Some uses of copyright protected material may fall outside the guidelines of the Fair Use Doctrine. The following are instances in which the use of photocopied, copyright protected material requires permission:
1. Repetitive Copying: The classroom or reserve room use of material in multiple courses or in successive offerings will normally require advance permission from the copyright owner (not necessarily the author). See 17 U.S.C. §107(1).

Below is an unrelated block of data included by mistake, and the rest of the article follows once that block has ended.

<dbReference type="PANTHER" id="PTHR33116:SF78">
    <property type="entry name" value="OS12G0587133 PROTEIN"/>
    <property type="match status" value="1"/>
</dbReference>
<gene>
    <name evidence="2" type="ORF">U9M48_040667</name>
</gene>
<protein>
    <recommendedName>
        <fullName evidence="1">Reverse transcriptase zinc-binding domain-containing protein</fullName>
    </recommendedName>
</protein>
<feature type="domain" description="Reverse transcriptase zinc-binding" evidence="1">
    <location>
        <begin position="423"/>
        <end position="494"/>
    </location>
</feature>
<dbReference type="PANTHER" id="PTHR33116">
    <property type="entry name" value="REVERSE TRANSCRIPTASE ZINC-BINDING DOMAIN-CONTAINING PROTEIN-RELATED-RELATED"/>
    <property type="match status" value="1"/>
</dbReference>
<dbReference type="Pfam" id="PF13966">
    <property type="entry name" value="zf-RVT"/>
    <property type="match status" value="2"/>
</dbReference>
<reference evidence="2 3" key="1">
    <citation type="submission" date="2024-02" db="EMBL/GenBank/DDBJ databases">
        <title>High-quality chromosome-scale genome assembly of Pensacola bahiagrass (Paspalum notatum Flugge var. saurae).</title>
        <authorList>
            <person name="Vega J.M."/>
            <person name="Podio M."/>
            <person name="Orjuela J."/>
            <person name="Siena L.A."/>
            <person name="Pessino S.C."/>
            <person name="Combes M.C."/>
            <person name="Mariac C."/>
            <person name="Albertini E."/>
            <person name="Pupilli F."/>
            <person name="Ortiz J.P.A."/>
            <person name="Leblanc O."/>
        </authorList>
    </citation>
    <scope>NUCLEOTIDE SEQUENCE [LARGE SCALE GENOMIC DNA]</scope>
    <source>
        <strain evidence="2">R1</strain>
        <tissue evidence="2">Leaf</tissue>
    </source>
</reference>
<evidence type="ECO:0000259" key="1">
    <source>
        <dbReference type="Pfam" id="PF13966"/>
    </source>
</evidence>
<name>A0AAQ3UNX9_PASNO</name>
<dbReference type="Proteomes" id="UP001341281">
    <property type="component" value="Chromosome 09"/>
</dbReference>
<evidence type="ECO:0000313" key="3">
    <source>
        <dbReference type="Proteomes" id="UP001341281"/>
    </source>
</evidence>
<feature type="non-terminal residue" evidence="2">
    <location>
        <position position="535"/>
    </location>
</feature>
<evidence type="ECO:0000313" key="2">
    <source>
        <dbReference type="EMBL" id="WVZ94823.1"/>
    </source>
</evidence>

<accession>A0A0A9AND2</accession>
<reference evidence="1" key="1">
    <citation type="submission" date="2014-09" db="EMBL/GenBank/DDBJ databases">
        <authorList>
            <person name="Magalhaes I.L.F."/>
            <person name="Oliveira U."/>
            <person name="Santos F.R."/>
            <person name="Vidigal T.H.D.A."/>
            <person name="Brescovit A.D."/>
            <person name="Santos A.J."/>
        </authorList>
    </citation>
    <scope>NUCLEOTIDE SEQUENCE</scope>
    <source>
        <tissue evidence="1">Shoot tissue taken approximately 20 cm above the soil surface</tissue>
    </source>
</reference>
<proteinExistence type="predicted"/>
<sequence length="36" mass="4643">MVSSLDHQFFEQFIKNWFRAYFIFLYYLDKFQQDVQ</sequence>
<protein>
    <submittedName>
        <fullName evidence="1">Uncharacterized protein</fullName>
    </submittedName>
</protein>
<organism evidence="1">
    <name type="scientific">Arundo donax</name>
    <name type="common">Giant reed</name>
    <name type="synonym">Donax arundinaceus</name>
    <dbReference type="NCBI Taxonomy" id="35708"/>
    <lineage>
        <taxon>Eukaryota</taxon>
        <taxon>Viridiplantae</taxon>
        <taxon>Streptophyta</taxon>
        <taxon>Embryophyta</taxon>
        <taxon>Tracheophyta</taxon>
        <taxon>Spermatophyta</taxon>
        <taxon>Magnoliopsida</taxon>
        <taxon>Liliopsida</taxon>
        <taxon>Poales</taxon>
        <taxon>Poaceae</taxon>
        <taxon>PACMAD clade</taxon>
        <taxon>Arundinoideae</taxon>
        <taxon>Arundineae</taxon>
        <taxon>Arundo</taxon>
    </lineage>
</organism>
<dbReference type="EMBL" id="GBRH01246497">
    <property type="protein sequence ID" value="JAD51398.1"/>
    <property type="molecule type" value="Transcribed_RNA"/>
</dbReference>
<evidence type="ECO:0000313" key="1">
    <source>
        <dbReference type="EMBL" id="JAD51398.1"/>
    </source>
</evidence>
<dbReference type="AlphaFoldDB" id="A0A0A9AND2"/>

2. Copying for Profit: Faculty may not charge users more than the actual cost of photocopying the material. See 17 U.S.C. §107(1).
3. Consumable Works: The duplication of works that are consumed in the classroom, such as standardized tests, exercises, and workbooks, normally require permission from the copyright owner (not necessarily the author). See 17 U.S.C. §107(4).
4. Creation of Anthologies or Basic Text Material for a Course: The creation of a collection of work or an anthology by photocopying a number of copyrighted articles and excerpts to be purchased and used together as the basic text for a course will, in most cases, require the permission of the copyright owners (not necessarily the authors). See 17 U.S.C. §107(4).